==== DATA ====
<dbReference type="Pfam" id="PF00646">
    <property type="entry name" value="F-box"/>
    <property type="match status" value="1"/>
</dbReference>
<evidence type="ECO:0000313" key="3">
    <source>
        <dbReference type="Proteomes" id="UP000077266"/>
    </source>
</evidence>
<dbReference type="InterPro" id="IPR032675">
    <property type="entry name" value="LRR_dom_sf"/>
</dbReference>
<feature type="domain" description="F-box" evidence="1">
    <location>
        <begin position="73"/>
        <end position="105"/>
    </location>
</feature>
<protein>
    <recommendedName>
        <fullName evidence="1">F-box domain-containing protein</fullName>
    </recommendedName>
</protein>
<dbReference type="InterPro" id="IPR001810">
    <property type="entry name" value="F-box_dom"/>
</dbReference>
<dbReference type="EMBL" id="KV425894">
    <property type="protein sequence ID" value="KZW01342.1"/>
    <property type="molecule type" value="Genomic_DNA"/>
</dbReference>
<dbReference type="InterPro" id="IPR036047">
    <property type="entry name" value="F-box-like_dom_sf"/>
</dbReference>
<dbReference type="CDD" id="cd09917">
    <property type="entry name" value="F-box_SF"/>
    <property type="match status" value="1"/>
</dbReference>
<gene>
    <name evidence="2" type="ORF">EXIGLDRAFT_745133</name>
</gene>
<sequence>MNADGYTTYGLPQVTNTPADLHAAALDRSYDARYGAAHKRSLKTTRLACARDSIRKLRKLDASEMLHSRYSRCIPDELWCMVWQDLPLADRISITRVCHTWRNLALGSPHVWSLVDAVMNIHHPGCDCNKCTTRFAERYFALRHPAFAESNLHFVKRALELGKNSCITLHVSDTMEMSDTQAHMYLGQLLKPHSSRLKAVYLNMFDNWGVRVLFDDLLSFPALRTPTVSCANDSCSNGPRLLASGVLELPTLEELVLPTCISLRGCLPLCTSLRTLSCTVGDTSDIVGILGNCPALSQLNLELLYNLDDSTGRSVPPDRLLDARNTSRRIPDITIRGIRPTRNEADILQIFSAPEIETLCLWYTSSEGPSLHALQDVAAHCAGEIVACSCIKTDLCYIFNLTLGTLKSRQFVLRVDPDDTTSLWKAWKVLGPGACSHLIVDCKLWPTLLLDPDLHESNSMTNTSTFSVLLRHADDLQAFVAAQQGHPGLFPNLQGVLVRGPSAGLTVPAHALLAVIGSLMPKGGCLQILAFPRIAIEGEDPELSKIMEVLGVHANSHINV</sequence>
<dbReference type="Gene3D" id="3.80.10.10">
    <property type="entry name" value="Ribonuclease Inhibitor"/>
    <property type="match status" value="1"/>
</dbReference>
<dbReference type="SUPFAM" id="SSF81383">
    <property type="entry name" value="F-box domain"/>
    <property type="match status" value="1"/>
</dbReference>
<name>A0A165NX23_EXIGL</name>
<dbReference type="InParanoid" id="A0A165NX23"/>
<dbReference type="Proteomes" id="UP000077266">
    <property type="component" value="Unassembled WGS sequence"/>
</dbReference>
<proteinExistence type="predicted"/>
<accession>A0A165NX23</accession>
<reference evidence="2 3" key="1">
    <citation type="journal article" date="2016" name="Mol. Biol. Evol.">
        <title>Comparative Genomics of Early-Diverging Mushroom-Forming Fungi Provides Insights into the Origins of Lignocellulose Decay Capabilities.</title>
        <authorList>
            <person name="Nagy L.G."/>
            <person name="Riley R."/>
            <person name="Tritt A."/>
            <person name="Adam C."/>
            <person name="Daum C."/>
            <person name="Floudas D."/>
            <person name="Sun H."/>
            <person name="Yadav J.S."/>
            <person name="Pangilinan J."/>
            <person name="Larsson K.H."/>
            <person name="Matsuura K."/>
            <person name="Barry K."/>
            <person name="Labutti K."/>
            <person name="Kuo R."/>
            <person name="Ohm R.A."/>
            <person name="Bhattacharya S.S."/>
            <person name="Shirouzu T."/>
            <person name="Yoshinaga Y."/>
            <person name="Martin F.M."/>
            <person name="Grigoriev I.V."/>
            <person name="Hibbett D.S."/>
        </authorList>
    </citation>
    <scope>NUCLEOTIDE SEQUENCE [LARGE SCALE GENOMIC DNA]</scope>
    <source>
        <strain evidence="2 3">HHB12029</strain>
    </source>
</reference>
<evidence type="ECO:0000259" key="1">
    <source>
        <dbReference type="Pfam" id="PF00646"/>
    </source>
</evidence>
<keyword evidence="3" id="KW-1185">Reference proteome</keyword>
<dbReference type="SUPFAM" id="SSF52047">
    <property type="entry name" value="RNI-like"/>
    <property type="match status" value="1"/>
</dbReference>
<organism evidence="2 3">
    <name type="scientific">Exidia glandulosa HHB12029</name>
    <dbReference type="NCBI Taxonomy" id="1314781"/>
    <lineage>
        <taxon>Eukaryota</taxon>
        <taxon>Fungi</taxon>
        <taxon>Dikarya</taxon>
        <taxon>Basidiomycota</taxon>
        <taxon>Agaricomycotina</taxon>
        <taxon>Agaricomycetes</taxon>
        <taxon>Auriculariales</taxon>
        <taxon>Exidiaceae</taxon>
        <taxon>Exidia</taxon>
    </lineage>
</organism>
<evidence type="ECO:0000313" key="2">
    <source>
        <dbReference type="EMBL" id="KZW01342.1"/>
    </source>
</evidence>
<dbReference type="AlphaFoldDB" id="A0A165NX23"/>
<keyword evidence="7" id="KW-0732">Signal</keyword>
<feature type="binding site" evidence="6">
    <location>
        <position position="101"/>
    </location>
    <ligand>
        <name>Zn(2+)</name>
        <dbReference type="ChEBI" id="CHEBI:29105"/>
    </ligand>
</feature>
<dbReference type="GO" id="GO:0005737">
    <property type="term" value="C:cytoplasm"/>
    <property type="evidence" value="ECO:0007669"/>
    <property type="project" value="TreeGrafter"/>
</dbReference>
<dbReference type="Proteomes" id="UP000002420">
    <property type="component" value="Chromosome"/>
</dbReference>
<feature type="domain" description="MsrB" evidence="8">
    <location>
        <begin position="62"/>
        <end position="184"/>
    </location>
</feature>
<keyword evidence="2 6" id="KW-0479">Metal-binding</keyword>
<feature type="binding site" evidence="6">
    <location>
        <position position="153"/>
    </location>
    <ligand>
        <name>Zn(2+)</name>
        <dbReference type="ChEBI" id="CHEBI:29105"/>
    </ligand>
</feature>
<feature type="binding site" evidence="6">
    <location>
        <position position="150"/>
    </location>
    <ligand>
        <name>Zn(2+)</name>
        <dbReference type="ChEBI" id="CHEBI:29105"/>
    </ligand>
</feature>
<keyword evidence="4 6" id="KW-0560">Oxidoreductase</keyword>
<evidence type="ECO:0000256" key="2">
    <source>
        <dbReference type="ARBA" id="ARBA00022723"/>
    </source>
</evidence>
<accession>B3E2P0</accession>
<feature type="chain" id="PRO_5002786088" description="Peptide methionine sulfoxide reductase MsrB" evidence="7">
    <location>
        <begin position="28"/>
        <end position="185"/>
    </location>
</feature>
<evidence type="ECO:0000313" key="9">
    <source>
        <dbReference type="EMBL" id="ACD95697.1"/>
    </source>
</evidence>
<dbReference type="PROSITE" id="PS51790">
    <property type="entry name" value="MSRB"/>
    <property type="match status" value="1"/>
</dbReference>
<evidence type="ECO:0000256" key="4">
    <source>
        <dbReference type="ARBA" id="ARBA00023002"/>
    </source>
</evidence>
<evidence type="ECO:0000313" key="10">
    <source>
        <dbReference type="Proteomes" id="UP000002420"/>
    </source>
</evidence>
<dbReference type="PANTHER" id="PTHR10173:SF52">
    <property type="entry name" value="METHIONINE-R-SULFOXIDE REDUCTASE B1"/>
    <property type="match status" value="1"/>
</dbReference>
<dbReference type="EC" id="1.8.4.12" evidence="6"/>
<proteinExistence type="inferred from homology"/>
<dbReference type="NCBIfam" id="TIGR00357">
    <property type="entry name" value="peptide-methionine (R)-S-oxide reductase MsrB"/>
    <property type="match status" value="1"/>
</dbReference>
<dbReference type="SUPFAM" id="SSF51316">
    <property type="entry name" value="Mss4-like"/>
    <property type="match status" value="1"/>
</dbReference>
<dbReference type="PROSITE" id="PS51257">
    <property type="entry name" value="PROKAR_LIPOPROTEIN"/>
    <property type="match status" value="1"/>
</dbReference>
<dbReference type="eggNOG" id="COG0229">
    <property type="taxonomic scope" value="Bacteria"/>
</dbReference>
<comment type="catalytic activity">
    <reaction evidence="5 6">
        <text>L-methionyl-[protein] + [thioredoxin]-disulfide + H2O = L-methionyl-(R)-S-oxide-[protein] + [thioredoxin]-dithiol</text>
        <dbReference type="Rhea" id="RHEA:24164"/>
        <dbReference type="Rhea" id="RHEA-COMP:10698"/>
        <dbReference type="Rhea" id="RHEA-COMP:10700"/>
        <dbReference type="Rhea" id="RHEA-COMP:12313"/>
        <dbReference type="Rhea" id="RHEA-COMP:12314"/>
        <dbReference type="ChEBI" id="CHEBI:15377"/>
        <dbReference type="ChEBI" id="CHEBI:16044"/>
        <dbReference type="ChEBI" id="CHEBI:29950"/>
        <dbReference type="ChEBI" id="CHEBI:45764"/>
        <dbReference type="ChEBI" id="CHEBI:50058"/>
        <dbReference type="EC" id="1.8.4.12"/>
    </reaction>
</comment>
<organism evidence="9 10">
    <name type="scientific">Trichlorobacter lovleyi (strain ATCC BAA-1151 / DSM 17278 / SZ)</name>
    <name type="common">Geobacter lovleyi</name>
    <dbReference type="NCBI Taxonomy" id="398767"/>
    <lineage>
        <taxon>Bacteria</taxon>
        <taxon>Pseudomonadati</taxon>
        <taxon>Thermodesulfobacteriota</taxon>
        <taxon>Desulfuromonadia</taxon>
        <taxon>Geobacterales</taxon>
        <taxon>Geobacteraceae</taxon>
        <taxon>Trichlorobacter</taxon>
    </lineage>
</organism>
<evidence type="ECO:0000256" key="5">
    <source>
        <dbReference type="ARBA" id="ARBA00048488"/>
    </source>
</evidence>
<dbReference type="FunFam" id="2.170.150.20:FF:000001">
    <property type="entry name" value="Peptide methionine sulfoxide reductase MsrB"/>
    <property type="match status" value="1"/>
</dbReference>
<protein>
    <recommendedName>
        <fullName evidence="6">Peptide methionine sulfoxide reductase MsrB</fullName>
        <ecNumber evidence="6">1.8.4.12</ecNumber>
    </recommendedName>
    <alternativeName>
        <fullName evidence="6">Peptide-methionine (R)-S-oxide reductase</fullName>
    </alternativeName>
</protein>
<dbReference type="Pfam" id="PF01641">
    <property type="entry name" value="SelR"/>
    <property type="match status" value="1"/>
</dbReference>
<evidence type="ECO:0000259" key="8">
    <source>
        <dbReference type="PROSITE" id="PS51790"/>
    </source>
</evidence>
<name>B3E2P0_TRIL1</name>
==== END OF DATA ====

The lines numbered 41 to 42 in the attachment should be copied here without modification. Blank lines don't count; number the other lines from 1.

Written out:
<sequence>MNADGYTTYGLPQVTNTPADLHAAALDRSYDARYGAAHKRSLKTTRLACARDSIRKLRKLDASEMLHSRYSRCIPDELWCMVWQDLPLADRISITRVCHTWRNLALGSPHVWSLVDAVMNIHHPGCDCNKCTTRFAERYFALRHPAFAESNLHFVKRALELGKNSCITLHVSDTMEMSDTQAHMYLGQLLKPHSSRLKAVYLNMFDNWGVRVLFDDLLSFPALRTPTVSCANDSCSNGPRLLASGVLELPTLEELVLPTCISLRGCLPLCTSLRTLSCTVGDTSDIVGILGNCPALSQLNLELLYNLDDSTGRSVPPDRLLDARNTSRRIPDITIRGIRPTRNEADILQIFSAPEIETLCLWYTSSEGPSLHALQDVAAHCAGEIVACSCIKTDLCYIFNLTLGTLKSRQFVLRVDPDDTTSLWKAWKVLGPGACSHLIVDCKLWPTLLLDPDLHESNSMTNTSTFSVLLRHADDLQAFVAAQQGHPGLFPNLQGVLVRGPSAGLTVPAHALLAVIGSLMPKGGCLQILAFPRIAIEGEDPELSKIMEVLGVHANSHINV</sequence>
<dbReference type="Gene3D" id="3.80.10.10">